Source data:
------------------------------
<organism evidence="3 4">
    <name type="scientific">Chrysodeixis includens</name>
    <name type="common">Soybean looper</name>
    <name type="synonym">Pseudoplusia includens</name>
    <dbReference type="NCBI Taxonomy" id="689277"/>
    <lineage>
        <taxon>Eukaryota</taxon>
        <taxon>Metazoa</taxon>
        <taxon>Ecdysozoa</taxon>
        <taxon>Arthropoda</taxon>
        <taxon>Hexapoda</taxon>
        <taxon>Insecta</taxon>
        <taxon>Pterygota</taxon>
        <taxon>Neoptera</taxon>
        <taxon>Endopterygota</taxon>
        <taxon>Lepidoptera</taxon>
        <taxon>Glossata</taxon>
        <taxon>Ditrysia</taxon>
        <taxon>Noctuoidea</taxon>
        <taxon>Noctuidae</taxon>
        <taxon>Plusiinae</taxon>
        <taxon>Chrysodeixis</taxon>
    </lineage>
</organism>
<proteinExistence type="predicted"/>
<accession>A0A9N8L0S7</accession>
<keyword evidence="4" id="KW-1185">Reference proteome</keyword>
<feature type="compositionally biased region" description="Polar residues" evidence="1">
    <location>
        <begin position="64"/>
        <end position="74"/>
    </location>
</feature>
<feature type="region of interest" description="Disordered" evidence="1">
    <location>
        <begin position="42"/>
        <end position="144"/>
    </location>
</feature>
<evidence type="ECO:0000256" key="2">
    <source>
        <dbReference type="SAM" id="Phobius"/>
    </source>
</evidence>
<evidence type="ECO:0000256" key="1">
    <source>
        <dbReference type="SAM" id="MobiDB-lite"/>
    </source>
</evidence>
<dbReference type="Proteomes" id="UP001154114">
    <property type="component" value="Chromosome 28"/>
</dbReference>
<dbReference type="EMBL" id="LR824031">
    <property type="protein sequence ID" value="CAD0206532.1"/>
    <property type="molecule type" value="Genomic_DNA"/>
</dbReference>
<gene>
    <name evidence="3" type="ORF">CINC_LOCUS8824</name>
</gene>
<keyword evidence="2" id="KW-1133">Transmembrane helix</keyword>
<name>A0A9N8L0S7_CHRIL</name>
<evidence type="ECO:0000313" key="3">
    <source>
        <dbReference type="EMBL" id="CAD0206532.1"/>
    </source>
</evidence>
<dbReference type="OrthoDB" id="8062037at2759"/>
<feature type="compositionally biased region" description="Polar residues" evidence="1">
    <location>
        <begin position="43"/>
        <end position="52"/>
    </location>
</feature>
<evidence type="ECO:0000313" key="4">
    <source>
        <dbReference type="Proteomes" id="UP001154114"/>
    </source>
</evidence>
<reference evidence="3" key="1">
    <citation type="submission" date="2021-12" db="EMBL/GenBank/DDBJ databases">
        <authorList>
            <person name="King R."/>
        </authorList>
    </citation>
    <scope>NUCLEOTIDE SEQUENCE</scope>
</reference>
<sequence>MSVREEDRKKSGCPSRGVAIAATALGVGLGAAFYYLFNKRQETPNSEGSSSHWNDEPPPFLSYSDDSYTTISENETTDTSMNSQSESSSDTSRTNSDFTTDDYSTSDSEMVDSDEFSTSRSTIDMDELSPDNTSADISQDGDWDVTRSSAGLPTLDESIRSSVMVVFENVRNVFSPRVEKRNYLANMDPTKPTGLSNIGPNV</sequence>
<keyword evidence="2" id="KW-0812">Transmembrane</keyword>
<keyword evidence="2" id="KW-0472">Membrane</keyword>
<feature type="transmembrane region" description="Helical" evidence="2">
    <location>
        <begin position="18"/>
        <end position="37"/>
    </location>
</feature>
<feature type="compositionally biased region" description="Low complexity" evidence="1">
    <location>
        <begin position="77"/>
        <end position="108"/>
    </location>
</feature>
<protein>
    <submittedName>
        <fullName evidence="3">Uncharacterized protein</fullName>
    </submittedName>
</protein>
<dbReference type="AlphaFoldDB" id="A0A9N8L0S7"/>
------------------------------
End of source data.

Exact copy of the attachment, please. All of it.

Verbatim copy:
<organism evidence="3 4">
    <name type="scientific">Chrysodeixis includens</name>
    <name type="common">Soybean looper</name>
    <name type="synonym">Pseudoplusia includens</name>
    <dbReference type="NCBI Taxonomy" id="689277"/>
    <lineage>
        <taxon>Eukaryota</taxon>
        <taxon>Metazoa</taxon>
        <taxon>Ecdysozoa</taxon>
        <taxon>Arthropoda</taxon>
        <taxon>Hexapoda</taxon>
        <taxon>Insecta</taxon>
        <taxon>Pterygota</taxon>
        <taxon>Neoptera</taxon>
        <taxon>Endopterygota</taxon>
        <taxon>Lepidoptera</taxon>
        <taxon>Glossata</taxon>
        <taxon>Ditrysia</taxon>
        <taxon>Noctuoidea</taxon>
        <taxon>Noctuidae</taxon>
        <taxon>Plusiinae</taxon>
        <taxon>Chrysodeixis</taxon>
    </lineage>
</organism>
<proteinExistence type="predicted"/>
<accession>A0A9N8L0S7</accession>
<keyword evidence="4" id="KW-1185">Reference proteome</keyword>
<feature type="compositionally biased region" description="Polar residues" evidence="1">
    <location>
        <begin position="64"/>
        <end position="74"/>
    </location>
</feature>
<feature type="region of interest" description="Disordered" evidence="1">
    <location>
        <begin position="42"/>
        <end position="144"/>
    </location>
</feature>
<evidence type="ECO:0000256" key="2">
    <source>
        <dbReference type="SAM" id="Phobius"/>
    </source>
</evidence>
<evidence type="ECO:0000256" key="1">
    <source>
        <dbReference type="SAM" id="MobiDB-lite"/>
    </source>
</evidence>
<dbReference type="Proteomes" id="UP001154114">
    <property type="component" value="Chromosome 28"/>
</dbReference>
<dbReference type="EMBL" id="LR824031">
    <property type="protein sequence ID" value="CAD0206532.1"/>
    <property type="molecule type" value="Genomic_DNA"/>
</dbReference>
<gene>
    <name evidence="3" type="ORF">CINC_LOCUS8824</name>
</gene>
<keyword evidence="2" id="KW-1133">Transmembrane helix</keyword>
<name>A0A9N8L0S7_CHRIL</name>
<evidence type="ECO:0000313" key="3">
    <source>
        <dbReference type="EMBL" id="CAD0206532.1"/>
    </source>
</evidence>
<dbReference type="OrthoDB" id="8062037at2759"/>
<feature type="compositionally biased region" description="Polar residues" evidence="1">
    <location>
        <begin position="43"/>
        <end position="52"/>
    </location>
</feature>
<evidence type="ECO:0000313" key="4">
    <source>
        <dbReference type="Proteomes" id="UP001154114"/>
    </source>
</evidence>
<reference evidence="3" key="1">
    <citation type="submission" date="2021-12" db="EMBL/GenBank/DDBJ databases">
        <authorList>
            <person name="King R."/>
        </authorList>
    </citation>
    <scope>NUCLEOTIDE SEQUENCE</scope>
</reference>
<sequence>MSVREEDRKKSGCPSRGVAIAATALGVGLGAAFYYLFNKRQETPNSEGSSSHWNDEPPPFLSYSDDSYTTISENETTDTSMNSQSESSSDTSRTNSDFTTDDYSTSDSEMVDSDEFSTSRSTIDMDELSPDNTSADISQDGDWDVTRSSAGLPTLDESIRSSVMVVFENVRNVFSPRVEKRNYLANMDPTKPTGLSNIGPNV</sequence>
<keyword evidence="2" id="KW-0812">Transmembrane</keyword>
<keyword evidence="2" id="KW-0472">Membrane</keyword>
<feature type="transmembrane region" description="Helical" evidence="2">
    <location>
        <begin position="18"/>
        <end position="37"/>
    </location>
</feature>
<feature type="compositionally biased region" description="Low complexity" evidence="1">
    <location>
        <begin position="77"/>
        <end position="108"/>
    </location>
</feature>
<protein>
    <submittedName>
        <fullName evidence="3">Uncharacterized protein</fullName>
    </submittedName>
</protein>
<dbReference type="AlphaFoldDB" id="A0A9N8L0S7"/>